Despite Goal of Parity, ACA Marketplace Plans Offer Significantly Fewer Mental Health Providers Compared to Primary Care Providers
Penn researchers’ findings suggest a need for better regulation of insurers, better incentives for providers
Newswise — PHILADELPHIA—The Patient Protection and Affordable Care Act (ACA) of 2010, also known as Obamacare, aimed to achieve parity in coverage between mental health care and other forms of health care. A new study from researchers at the Perelman School of Medicine at the University of Pennsylvania suggests that ACA plans may still fall short of that goal. The Penn researchers found that provider networks in ACA Marketplace plans tend to offer far fewer choices for mental health care, compared to primary health care. ACA plan networks last year included, on average, only 11 percent of all mental health care providers in their coverage areas — compared, for example, to 24 percent for primary care providers. The study is published today in the September issue of Health Affairs.
“Our findings highlight some persistent structural barriers to parity,” said the study’s lead author Jane M. Zhu, MD, MPP, a National Clinician Scholar in the department of General Internal Medicine at Penn and an associate fellow at Penn’s Leonard Davis Institute of Health Economics. “Better incentives for mental health care providers to participate in plan networks, and greater regulatory attention to network size and quality, could help overcome those barriers.”
In the new study, Zhu and colleagues examined several nationwide databases on 2016 ACA plans, networks and providers. The researchers analyzed this large dataset in different ways, but their results consistently showed that choices of providers in ACA Marketplace plans were — and presumably still are — much narrower for mental health care than for primary care. For example, while about 58 percent of primary care physicians in covered areas participated in at least one ACA plan network, only 43 percent of psychiatrists did so. The participation rate was much lower, at 21 percent, for all mental health care specialists including non-physician providers, compared to 46 percent for all primary care providers.
Similarly, from the perspective of network size, ACA Marketplace plans’ mental health care provider networks fell much more often into the categories of “small” or “extra-small,” compared to primary care provider networks.
The ACA and an earlier law, the Paul Wellstone and Pete Domenici Mental Health Parity and Addiction Equity Act of 2008, aim to make insurance coverage for mental health care as easy to obtain as coverage for other forms of health care. The ACA mandates, for example, that all Marketplace plans offer coverage for mental health care including treatment for substance abuse. The analysis by Zhu and colleagues suggests that despite these efforts, true parity in coverage remains elusive.
Part of the problem lies on the provider side, according to the Penn researchers: “Consistently with prior studies of this issue, we observed relatively low levels of network participation among mental health care providers,” said senior author Daniel Polsky, PhD, a professor of Medicine at the Perelman School of Medicine and executive director of Penn’s Leonard Davis Institute of Health Economics.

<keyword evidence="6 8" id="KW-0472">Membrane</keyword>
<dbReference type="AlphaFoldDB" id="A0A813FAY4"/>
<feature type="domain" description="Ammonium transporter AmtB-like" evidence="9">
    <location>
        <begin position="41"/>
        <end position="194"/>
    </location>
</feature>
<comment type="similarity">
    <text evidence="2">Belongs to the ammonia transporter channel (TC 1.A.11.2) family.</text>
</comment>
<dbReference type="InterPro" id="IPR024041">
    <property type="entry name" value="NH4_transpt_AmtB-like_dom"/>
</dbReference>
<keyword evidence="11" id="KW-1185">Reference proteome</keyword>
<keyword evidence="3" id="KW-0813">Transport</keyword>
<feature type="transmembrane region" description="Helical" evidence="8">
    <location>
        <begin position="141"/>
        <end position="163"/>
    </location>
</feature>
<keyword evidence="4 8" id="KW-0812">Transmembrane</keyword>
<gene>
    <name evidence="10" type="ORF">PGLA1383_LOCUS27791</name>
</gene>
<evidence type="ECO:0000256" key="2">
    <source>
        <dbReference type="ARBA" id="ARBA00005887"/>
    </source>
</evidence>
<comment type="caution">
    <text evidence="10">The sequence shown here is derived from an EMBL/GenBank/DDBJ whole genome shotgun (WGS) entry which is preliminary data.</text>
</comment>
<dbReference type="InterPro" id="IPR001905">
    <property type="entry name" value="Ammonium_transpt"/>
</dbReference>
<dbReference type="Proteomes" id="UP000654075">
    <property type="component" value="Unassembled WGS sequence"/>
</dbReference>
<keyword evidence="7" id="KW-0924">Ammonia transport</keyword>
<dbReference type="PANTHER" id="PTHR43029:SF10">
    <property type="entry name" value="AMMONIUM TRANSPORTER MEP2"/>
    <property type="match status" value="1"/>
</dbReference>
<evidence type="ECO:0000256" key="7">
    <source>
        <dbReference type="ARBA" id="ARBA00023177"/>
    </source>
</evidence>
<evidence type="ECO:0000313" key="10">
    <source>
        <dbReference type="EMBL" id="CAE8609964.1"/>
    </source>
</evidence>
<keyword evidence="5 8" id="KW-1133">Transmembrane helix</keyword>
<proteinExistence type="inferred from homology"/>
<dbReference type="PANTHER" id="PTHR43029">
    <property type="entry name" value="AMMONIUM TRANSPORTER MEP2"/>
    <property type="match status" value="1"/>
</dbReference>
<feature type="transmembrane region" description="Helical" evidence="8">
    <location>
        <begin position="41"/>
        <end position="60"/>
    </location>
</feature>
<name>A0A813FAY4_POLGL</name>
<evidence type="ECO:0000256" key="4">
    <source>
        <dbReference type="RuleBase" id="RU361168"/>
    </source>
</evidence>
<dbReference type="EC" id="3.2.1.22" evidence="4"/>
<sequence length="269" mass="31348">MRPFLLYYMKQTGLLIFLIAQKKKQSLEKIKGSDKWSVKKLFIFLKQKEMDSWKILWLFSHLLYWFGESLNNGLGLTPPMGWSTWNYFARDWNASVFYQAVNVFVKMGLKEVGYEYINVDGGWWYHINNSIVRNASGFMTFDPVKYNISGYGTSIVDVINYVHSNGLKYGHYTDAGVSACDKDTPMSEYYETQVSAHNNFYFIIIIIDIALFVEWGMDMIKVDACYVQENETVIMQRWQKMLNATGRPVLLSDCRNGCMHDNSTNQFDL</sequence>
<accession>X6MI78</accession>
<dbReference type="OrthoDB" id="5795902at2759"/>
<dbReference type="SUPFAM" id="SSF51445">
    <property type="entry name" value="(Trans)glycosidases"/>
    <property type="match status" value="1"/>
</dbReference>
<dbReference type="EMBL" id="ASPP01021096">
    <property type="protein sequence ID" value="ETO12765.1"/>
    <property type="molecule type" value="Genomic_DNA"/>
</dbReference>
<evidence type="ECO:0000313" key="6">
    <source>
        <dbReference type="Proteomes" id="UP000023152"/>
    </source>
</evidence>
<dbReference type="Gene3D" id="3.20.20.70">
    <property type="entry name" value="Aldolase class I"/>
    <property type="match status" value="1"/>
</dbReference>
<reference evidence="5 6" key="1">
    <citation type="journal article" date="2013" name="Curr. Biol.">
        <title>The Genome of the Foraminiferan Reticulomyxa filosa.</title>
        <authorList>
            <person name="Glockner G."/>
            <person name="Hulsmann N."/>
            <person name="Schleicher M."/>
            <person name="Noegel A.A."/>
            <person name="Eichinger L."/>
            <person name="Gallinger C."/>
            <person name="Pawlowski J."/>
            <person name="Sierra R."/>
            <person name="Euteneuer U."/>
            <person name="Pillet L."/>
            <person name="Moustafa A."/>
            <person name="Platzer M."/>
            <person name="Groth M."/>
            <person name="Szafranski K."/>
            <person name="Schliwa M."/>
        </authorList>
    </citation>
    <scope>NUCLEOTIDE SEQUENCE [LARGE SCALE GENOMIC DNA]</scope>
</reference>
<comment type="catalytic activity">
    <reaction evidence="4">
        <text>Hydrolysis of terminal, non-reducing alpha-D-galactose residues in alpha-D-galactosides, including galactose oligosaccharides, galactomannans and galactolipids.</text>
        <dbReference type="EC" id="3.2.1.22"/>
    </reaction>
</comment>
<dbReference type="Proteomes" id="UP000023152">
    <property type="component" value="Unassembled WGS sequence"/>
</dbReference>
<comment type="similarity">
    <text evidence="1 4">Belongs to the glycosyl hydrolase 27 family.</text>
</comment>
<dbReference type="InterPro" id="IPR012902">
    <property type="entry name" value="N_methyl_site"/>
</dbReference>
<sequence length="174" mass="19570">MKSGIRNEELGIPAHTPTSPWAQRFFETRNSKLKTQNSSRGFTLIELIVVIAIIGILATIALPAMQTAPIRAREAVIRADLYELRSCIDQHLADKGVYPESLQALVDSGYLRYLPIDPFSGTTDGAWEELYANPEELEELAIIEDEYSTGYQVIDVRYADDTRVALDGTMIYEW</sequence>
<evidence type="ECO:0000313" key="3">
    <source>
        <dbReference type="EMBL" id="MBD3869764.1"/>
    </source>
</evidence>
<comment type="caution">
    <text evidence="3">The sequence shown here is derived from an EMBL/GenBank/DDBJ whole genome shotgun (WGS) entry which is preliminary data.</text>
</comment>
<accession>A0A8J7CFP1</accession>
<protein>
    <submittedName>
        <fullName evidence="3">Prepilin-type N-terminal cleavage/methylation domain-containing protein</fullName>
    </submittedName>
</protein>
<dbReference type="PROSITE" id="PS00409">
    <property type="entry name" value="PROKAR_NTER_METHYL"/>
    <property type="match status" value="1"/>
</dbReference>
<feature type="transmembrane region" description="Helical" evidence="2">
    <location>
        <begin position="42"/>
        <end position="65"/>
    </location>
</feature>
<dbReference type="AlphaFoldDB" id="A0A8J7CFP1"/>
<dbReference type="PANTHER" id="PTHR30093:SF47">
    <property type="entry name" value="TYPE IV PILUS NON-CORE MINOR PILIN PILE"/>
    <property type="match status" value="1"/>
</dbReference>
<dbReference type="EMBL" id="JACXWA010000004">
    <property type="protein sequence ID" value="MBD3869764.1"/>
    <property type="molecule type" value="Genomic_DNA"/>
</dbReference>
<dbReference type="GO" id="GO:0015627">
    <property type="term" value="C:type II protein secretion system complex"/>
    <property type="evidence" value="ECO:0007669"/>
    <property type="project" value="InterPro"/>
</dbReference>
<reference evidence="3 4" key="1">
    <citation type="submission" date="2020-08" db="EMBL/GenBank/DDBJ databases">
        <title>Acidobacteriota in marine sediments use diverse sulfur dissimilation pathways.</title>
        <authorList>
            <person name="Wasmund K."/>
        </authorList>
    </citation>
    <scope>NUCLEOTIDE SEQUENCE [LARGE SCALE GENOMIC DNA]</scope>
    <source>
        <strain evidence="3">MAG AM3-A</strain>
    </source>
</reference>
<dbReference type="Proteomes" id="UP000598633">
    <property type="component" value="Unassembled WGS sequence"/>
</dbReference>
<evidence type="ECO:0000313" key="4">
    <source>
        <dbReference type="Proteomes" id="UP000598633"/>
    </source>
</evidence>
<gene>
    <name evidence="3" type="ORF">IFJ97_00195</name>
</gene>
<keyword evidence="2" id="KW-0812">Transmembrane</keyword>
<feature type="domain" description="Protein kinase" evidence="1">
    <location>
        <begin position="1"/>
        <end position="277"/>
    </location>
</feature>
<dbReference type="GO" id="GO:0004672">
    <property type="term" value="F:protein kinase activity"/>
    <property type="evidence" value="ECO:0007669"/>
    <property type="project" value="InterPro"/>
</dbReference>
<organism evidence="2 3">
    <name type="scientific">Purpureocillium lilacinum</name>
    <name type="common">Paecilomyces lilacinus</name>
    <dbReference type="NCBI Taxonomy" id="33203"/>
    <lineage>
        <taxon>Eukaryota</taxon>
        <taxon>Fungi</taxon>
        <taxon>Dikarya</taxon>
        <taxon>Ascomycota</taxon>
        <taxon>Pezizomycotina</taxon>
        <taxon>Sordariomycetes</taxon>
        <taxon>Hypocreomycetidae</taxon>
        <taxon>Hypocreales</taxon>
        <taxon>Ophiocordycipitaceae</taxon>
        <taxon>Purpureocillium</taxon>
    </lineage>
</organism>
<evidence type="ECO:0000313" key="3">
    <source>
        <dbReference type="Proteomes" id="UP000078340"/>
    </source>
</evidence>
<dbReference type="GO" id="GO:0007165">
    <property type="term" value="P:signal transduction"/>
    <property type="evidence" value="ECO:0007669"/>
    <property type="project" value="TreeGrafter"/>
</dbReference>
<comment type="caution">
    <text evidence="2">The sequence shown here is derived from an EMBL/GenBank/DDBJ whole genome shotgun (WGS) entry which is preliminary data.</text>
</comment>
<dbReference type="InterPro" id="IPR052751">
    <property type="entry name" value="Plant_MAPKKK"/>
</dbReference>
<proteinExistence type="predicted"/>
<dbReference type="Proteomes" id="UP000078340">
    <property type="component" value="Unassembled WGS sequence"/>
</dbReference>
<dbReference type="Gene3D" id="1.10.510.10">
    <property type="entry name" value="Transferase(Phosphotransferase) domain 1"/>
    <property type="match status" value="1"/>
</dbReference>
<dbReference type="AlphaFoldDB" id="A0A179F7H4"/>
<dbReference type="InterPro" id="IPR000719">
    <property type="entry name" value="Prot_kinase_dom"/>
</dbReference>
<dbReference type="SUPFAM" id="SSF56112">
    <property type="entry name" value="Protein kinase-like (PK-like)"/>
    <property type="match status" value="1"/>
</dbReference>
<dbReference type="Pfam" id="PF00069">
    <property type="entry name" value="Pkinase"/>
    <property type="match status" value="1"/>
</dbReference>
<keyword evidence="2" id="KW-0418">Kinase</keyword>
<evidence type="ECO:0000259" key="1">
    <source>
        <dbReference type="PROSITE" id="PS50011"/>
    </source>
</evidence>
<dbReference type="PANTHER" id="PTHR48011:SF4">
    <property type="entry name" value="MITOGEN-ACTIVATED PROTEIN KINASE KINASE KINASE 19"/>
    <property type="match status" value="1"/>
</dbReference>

There is evidence, he added, that mental health care providers tend to be reimbursed at lower rates than other health care providers, yet often face high demand for services. This situation incentivizes many of them to opt out of insurer networks in order to retain more freedom in pricing their services.
On the insurer side, narrowing the networks of providers is clearly one way to hold down costs. An insurer typically negotiates reimbursement rates with providers in advance, and in principle has more bargaining power when restricting network coverage to a smaller pool of providers. A smaller pool of providers may also specifically exclude the more expensive providers and sicker patients in a coverage area, and on the whole may make it harder for patients to find a covered provider within a reasonable traveling distance.
“The ACA eliminated important reimbursement limitations that insurers traditionally used to control their costs,” Zhu said. “Narrow network design is one of the few cost-control strategies they’re still allowed to use.”
She noted that the ACA does address network size and quality, but only briefly and ambiguously. It requires Marketplace plans to maintain “a network that is sufficient in number and types of providers,” including mental health care providers, albeit without defining “sufficient” in this context. “A key issue is that we don’t yet know how narrow a network can be before it starts to impact access and health outcomes – understanding this may help regulators better define network size requirements.”
Closing the gap between mental health care coverage and other health care coverage would require a consensus about minimum network size and quality, and regulations to enforce that standard, according to the Penn researchers. Coaxing more mental health care providers into networks also would be necessary, and that could mean, in part, improving their reimbursement rates as well as reducing the shortage of mental health care providers overall.
The other Penn author on the study was Yuehan Zhang.
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